White Paper

How To Recognize And Deal With Phishing Scams

6 Security Laws IT Solutions Providers Should Know

For several decades, email has been the primary form of professional and casual communication on the internet. In April 2019, it was estimated that 293.6 billion emails are sent around the globe each day. Because it is such a widely used form of communication, there are those who seek to take advantage of its scope and exploit it. Statista reports that over 55% of emails sent are considered spam. Although spam inboxes assist in weeding these imposter messages out, there are still many that slip through filters and end up where trustworthy emails are sent. These emails, disguised as legitimate, are actually phishing scams that aim to attack users like you.

WHAT IS PHISHING

Phishing is the act of attempting to manipulate the recipient of a malicious email into opening and engaging with it. A sender of a malicious email intends to deceive a victim by making the email seem important and from a reputable source. These phishing emails may include harmful attachments, like PDF or Word documents, which once opened can cause harm to the user’s computer by installing forms of malware, ransomware, or other unsavory software. Phishing emails can also contain malicious links in the body that can lead a user to a fraudulent site. These sites are used to collect confidential information such as usernames and passwords, or to install malware onto a device. Once the victim’s information has been obtained, scammers will monetize the data by selling it to the highest bidder on Dark Web sites.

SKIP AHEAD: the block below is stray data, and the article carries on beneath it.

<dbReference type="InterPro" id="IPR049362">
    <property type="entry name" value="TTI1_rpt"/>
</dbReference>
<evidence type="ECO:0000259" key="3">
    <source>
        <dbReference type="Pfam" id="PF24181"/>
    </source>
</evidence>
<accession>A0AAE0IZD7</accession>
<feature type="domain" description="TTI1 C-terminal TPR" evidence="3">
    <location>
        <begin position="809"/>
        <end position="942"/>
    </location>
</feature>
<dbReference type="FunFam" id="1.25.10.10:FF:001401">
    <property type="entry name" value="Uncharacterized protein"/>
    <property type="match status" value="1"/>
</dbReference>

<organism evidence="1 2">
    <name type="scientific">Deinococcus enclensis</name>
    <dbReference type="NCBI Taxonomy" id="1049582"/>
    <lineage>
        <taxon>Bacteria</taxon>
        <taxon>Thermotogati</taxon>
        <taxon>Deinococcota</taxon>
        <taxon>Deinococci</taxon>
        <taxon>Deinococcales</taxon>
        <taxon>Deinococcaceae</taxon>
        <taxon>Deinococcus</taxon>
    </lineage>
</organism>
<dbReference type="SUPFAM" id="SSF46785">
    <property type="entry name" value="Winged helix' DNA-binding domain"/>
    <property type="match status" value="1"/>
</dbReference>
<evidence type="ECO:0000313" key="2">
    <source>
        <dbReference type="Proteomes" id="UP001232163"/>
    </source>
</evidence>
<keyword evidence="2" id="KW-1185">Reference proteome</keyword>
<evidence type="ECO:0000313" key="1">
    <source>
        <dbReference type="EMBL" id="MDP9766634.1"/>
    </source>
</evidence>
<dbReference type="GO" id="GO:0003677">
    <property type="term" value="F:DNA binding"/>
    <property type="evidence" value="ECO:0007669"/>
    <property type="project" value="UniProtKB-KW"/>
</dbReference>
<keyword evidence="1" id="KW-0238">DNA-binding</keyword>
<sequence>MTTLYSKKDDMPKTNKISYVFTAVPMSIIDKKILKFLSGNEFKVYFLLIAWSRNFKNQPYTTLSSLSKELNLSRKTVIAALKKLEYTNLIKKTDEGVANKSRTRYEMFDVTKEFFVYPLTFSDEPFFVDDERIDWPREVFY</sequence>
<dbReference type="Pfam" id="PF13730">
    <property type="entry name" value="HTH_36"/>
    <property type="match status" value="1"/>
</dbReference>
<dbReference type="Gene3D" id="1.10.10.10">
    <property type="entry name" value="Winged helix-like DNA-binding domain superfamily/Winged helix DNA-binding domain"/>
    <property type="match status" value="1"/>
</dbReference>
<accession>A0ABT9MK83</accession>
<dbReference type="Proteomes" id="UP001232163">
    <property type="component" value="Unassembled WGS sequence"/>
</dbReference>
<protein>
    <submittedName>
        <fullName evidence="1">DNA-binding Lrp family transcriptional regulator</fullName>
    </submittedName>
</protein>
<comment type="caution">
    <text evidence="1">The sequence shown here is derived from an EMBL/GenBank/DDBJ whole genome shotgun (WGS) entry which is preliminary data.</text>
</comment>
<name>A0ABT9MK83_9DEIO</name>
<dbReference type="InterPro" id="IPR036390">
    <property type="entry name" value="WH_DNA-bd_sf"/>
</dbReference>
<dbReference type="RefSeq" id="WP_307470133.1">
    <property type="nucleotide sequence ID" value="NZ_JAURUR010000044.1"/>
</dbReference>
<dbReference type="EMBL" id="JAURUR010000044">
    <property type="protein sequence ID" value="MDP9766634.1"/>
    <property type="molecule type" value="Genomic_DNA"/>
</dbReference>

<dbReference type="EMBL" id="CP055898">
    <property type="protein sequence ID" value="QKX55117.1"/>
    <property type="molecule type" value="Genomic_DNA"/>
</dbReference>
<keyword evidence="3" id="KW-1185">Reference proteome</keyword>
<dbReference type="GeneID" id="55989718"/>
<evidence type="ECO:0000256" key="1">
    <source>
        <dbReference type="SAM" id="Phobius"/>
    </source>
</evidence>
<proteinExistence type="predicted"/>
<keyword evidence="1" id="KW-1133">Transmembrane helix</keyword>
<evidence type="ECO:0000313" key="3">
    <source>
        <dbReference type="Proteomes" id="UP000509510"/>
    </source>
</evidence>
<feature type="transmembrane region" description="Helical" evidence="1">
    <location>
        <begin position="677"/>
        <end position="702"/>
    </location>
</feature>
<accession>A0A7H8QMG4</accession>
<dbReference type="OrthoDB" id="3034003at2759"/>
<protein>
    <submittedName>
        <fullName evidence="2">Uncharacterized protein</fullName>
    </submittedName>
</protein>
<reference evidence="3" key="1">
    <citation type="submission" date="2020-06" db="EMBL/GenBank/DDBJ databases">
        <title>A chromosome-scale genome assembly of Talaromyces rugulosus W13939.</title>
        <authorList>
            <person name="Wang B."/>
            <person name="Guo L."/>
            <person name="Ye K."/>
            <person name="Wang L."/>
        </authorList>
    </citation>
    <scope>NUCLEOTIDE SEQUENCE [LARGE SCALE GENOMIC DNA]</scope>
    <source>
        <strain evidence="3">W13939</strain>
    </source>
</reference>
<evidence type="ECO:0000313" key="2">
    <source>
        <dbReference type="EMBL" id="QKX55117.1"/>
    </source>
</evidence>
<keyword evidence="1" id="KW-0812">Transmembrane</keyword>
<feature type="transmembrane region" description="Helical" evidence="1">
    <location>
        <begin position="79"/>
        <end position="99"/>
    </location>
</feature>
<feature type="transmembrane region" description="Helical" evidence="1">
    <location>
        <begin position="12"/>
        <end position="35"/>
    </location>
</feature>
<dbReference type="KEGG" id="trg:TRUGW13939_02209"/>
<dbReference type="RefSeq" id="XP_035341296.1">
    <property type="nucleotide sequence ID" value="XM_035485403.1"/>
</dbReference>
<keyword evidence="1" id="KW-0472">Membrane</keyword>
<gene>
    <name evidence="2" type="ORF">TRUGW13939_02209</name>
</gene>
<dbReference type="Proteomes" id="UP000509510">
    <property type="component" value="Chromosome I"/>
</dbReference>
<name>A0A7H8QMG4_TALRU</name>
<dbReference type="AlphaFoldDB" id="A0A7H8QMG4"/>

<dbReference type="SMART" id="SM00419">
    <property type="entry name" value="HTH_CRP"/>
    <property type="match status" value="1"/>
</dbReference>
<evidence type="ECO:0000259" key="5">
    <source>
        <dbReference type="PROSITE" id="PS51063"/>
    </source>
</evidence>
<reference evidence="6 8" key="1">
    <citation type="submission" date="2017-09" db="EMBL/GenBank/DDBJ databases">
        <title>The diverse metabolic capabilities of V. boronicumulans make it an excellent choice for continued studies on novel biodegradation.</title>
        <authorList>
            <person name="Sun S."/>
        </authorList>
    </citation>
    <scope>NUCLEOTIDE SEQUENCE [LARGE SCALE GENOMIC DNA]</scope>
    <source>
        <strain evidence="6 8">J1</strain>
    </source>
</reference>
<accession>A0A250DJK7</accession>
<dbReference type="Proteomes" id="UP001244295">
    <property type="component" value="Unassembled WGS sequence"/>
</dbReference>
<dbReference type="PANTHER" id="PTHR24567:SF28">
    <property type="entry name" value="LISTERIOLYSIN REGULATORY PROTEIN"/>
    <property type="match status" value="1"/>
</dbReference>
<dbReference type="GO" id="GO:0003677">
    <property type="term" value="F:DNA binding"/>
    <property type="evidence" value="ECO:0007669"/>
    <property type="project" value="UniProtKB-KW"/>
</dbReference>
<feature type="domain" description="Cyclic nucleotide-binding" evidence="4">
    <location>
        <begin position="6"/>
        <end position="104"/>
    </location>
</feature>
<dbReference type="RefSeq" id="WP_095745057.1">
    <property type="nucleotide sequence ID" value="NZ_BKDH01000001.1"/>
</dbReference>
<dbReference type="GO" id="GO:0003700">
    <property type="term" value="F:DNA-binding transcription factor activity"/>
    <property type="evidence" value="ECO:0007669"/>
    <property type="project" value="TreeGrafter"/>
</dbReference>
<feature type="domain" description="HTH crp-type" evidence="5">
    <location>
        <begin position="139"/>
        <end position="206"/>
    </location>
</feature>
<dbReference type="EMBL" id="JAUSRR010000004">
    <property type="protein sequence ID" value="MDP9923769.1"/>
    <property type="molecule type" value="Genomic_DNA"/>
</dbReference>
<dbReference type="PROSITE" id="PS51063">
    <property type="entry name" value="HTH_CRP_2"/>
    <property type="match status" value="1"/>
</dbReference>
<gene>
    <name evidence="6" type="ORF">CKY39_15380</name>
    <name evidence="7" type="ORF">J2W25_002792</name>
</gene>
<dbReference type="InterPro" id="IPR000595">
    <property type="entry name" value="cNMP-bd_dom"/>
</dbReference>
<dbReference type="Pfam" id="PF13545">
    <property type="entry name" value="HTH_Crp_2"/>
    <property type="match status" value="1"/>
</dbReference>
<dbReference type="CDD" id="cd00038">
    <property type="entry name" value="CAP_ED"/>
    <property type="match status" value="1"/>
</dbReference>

Deceptive Phishing is any attack by which fraudsters impersonate a legitimate company and attempt to steal people’s personal information or login credentials.

Spear Phishing is when fraudsters customize their attack emails with a target’s name, position, company, work phone number or other information in an attempt to trick the recipient into taking some action being requested by a known connection.

CEO Fraud is targeting an executive in an organization. Fraudsters attempt to isolate an executive and steal their login credentials. With these credentials they are able to perform a CEO scam. CEO scams occur when an email, seemingly addressed from a CEO or other member of senior management, is falsely created by a scammer in order to exploit the trust of employees. The imposter email seeks for the target to wire funds or share confidential information with the scammer.